In late June, the U.S. Supreme Court, siding with private contractors and the Obama administration, declined to hear the case of Saleh, et al. v. Titan Corporation, et al., a civil suit brought by Iraqi detainees alleging torture, abuse, and sexual violence by U.S. private contractors who provided interrogation and translation services at Abu Ghraib. It was the latest in a long string of cases brought by victims of U.S. torture policies seeking redress.

The Obama administration has consistently worked to block these and other victims from having their day in court, in many instances arguing that allowing the cases to go forward would reveal state secrets (such as the existence of the well-publicized rendition program). Whatever the strength of its arguments in these cases, the United States nonetheless has a legal obligation under the Torture Convention to provide an effective remedy to victims of torture and cruel treatment. In the absence of a judicial remedy, the Obama administration should take steps to formally acknowledge and apologize for violations, ensure access to services necessary for medical and psychological rehabilitation, and provide victims with monetary compensation for the harm they suffered. Doing so not only  would help victims of abuse but also would aid the public in understanding the impact of torture and signal a rejection of past practices.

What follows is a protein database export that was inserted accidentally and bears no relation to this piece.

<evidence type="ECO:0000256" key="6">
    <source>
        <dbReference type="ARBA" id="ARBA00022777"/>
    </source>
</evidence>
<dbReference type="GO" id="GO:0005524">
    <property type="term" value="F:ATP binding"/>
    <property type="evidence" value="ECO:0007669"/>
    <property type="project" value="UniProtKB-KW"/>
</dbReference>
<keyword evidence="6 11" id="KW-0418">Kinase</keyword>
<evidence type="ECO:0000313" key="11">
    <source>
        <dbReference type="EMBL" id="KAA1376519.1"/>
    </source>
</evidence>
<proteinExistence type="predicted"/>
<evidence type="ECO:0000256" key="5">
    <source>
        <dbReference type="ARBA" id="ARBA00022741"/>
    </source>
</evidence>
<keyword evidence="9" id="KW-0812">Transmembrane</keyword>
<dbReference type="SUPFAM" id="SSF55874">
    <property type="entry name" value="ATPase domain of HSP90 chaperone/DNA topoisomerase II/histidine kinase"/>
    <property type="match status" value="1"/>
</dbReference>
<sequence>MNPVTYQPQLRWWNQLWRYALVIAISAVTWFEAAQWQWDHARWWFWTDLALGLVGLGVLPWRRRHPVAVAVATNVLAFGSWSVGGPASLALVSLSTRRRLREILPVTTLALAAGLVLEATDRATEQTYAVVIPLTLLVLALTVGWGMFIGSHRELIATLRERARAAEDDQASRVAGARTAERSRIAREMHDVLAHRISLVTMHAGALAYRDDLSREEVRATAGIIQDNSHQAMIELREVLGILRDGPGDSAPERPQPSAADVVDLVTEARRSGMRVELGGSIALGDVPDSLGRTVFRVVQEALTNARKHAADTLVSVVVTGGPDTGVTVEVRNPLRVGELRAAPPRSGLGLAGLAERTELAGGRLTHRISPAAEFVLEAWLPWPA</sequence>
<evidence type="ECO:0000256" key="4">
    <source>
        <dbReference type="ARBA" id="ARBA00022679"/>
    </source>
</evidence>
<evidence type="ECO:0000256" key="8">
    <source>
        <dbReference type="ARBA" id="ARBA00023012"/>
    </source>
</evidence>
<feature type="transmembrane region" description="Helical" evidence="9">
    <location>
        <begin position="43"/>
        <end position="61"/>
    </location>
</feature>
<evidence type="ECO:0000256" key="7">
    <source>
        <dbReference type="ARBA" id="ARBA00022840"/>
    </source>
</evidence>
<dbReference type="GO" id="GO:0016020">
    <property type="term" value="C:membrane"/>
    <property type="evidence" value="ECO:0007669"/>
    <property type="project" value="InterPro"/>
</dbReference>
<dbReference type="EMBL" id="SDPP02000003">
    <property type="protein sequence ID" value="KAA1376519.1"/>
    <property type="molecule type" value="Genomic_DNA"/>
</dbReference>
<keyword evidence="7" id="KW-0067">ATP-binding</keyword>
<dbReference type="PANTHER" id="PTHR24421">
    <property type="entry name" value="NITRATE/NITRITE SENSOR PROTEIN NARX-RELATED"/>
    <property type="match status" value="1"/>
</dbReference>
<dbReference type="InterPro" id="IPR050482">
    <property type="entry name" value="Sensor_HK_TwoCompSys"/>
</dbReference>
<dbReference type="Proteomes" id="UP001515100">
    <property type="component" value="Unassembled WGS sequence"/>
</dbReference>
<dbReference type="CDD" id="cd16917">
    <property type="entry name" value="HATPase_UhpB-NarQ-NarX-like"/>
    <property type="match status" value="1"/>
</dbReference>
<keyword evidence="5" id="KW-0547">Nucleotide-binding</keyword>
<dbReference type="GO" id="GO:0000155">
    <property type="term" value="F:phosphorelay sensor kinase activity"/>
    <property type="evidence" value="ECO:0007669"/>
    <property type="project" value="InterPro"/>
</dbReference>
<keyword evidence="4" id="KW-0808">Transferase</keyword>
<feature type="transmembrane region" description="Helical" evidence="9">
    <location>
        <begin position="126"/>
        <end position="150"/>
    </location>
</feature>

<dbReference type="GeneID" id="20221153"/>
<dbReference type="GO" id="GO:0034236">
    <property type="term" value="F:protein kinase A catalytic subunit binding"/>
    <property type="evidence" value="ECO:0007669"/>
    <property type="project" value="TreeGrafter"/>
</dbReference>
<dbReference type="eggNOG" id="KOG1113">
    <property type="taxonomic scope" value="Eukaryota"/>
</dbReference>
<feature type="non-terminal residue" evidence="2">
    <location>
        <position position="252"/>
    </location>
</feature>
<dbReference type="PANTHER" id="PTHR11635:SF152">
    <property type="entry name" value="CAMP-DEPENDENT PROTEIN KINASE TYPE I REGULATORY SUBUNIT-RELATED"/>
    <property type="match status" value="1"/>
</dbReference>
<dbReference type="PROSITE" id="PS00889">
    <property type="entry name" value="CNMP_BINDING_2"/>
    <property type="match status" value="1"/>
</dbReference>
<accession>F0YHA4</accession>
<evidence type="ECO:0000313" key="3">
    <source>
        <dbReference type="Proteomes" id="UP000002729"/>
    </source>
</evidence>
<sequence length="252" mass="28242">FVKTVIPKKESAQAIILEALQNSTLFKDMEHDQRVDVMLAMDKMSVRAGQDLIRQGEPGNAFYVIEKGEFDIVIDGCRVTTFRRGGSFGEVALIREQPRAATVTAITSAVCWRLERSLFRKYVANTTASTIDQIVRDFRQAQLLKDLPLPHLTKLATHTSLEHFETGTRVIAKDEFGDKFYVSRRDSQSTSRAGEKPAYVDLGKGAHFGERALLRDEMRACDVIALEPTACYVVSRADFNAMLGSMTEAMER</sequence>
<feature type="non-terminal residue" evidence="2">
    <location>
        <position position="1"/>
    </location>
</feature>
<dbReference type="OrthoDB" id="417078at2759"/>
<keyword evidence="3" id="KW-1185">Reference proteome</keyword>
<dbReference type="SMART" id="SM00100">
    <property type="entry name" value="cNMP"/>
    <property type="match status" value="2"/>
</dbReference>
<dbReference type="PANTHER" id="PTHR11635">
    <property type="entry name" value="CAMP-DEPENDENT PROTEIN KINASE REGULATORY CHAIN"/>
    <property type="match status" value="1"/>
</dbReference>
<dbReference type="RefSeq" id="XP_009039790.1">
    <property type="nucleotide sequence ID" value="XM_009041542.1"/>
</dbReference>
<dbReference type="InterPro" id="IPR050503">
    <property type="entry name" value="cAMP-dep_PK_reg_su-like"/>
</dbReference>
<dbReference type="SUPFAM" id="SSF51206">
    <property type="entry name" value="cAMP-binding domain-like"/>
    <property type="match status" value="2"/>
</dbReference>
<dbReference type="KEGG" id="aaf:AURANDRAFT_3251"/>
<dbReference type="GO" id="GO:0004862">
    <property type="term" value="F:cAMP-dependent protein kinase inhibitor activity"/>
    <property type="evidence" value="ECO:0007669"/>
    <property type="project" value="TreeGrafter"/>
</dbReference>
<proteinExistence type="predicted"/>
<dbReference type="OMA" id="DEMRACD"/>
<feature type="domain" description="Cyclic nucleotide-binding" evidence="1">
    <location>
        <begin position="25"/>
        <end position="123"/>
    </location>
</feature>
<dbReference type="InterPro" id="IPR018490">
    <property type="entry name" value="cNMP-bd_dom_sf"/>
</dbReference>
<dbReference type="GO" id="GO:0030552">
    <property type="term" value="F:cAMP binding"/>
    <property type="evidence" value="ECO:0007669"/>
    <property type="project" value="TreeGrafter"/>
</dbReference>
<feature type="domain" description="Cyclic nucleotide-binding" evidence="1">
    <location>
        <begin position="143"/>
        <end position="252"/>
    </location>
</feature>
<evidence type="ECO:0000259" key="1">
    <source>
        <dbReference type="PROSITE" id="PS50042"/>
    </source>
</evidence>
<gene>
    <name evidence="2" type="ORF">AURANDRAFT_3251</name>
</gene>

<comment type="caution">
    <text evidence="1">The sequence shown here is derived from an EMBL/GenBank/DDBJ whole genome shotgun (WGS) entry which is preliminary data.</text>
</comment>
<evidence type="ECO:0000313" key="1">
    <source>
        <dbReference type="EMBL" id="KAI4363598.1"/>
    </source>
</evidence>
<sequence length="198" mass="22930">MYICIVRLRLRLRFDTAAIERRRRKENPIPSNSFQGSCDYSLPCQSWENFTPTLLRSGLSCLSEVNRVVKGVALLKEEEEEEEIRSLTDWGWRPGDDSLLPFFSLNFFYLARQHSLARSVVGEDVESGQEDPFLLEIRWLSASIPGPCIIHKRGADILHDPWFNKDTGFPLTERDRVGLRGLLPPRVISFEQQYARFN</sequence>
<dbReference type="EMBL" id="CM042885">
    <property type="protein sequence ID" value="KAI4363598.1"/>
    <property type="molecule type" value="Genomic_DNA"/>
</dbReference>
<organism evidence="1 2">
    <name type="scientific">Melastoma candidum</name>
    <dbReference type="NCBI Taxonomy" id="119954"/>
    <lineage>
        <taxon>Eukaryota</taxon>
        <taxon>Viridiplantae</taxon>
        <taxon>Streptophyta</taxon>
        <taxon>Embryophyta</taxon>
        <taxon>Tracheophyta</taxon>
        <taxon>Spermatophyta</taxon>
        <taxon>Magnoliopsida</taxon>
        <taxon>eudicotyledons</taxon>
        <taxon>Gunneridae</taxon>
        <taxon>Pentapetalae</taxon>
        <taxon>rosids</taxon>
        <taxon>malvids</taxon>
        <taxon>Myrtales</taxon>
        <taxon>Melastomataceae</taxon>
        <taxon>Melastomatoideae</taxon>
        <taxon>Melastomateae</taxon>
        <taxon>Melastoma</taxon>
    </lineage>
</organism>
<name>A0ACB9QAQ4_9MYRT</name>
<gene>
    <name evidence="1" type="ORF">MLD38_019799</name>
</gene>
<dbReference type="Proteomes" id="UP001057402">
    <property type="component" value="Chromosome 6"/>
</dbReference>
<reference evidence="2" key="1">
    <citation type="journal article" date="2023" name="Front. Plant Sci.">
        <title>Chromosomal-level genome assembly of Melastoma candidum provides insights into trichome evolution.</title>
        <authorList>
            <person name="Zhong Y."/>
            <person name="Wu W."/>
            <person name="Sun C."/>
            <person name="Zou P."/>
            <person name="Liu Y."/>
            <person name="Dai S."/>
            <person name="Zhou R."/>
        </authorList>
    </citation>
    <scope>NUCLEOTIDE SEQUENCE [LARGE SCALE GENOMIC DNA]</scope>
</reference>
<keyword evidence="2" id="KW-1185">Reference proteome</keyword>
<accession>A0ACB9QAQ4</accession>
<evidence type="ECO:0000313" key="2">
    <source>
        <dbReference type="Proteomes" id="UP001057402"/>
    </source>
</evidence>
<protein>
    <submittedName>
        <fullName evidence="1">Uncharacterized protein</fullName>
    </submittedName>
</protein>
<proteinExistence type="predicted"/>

Win the Public Argument